A history of the 1119 Battle of the Field of Blood, which decisively halted the momentum gained during the First Crusade and decided the fate of the Crusader states.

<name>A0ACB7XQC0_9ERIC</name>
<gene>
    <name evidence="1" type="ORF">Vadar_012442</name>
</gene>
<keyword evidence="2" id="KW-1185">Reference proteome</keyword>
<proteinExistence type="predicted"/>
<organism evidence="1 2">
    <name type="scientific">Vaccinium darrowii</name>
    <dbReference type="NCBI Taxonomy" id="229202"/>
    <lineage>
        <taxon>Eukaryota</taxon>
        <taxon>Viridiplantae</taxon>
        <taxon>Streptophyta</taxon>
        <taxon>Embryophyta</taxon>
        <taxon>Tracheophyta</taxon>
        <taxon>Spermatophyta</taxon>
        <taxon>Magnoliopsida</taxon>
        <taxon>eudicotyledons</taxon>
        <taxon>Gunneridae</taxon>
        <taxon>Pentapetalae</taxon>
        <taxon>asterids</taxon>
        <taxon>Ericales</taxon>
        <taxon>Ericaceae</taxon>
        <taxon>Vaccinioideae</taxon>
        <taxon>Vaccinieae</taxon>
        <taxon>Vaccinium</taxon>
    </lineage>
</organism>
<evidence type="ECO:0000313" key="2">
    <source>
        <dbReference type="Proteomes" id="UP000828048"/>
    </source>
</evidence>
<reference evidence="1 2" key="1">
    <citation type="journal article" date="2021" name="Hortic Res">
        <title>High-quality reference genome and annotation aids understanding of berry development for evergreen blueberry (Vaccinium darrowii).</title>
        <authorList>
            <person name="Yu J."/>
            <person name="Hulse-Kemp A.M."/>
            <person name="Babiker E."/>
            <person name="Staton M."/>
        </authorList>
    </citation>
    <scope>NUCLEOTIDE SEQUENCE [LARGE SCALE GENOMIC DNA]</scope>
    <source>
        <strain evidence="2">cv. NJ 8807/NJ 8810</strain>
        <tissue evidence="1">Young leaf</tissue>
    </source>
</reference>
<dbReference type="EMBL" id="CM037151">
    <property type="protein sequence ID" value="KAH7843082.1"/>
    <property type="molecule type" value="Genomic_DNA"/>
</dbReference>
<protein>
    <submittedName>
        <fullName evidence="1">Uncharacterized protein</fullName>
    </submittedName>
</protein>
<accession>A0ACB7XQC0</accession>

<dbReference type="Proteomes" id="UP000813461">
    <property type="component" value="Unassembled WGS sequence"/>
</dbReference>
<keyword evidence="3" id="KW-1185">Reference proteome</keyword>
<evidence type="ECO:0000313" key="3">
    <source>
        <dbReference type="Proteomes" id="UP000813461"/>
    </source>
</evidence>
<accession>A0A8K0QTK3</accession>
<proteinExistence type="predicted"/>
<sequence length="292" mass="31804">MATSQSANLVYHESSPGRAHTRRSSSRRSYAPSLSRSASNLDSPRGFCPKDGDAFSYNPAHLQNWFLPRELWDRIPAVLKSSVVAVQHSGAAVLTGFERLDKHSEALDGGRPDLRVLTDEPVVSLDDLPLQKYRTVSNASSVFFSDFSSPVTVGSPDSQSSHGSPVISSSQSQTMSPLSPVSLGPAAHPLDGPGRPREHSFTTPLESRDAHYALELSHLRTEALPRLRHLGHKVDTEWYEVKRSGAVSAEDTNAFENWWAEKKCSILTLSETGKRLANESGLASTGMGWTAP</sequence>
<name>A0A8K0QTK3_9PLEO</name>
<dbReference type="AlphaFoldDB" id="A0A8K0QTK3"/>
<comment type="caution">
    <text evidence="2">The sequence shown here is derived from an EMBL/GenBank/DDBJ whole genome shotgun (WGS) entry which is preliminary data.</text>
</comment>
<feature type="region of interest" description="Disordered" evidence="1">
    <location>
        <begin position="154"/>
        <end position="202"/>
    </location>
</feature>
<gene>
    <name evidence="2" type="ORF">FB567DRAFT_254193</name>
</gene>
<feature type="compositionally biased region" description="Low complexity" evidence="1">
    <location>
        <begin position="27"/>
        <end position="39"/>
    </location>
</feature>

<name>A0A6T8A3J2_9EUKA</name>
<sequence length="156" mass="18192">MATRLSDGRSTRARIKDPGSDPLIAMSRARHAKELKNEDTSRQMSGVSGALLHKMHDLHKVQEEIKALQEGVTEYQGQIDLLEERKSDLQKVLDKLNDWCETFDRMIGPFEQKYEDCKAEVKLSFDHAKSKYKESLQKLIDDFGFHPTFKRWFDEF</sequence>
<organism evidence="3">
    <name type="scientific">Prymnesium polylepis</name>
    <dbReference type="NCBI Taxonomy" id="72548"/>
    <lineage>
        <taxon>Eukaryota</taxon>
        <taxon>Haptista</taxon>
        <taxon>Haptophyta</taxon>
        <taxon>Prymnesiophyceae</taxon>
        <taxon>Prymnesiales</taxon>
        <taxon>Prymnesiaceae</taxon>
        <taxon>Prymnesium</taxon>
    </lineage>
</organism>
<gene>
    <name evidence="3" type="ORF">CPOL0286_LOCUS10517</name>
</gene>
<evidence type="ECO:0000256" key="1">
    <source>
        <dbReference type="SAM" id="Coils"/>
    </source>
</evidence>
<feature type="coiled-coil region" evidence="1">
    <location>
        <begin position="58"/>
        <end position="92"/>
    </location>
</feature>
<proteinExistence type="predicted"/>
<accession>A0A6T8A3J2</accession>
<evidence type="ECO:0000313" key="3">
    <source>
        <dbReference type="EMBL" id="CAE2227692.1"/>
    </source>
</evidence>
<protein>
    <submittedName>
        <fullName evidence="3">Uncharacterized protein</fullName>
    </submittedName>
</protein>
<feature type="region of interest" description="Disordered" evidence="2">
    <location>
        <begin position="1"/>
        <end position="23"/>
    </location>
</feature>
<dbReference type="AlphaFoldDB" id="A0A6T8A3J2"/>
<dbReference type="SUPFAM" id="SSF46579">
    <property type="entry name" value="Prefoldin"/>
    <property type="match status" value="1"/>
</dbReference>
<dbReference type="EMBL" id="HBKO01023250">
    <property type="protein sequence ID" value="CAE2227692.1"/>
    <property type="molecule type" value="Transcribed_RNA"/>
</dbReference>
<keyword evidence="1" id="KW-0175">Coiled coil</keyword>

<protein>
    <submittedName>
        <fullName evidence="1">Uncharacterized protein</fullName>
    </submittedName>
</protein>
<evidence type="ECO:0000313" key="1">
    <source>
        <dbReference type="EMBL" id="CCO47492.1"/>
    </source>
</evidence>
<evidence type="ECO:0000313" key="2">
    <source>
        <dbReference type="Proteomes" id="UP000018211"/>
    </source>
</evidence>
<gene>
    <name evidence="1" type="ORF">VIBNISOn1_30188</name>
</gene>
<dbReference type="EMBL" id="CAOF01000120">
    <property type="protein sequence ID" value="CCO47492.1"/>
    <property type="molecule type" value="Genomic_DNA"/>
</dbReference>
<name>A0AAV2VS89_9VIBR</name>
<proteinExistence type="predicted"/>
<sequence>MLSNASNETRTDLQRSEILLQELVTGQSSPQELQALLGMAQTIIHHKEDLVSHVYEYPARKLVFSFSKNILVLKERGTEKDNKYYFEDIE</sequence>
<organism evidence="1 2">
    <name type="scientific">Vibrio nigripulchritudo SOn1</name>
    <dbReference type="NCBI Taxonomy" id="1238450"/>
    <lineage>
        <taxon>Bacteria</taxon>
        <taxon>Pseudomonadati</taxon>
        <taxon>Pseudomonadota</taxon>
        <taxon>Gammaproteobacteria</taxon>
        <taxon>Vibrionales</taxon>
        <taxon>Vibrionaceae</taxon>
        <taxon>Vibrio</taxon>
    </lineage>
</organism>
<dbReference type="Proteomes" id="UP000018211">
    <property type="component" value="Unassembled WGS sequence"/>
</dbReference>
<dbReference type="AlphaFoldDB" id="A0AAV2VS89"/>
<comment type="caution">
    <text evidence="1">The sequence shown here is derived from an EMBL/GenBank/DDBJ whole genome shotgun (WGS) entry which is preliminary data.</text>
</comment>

In 1119, the people of the Near East came together in an epic clash of horses, swords, sand, and blood that would decide the fate of the city of the Aleppo-and the eastern Crusader states. Fought between tribal Turkish warriors on steppe ponies, Arab foot soldiers, Armenian bowmen, and European knights, the battlefield was the amphitheatre into which the people of Eurasia poured their full gladiatorial might. Carrying a piece of the true cross before them, the Frankish army advanced, anticipating a victory that would secure their dominance over the entire region. But the famed Frankish cavalry charge failed them, and the well-arranged battlefield dissolved into a melee. Surrounded by enemy forces, the crusaders suffered a colossal defeat. With their advance in Northern Syria stalled, the momentum of the crusader conquest began to evaporate, and would never be recovered.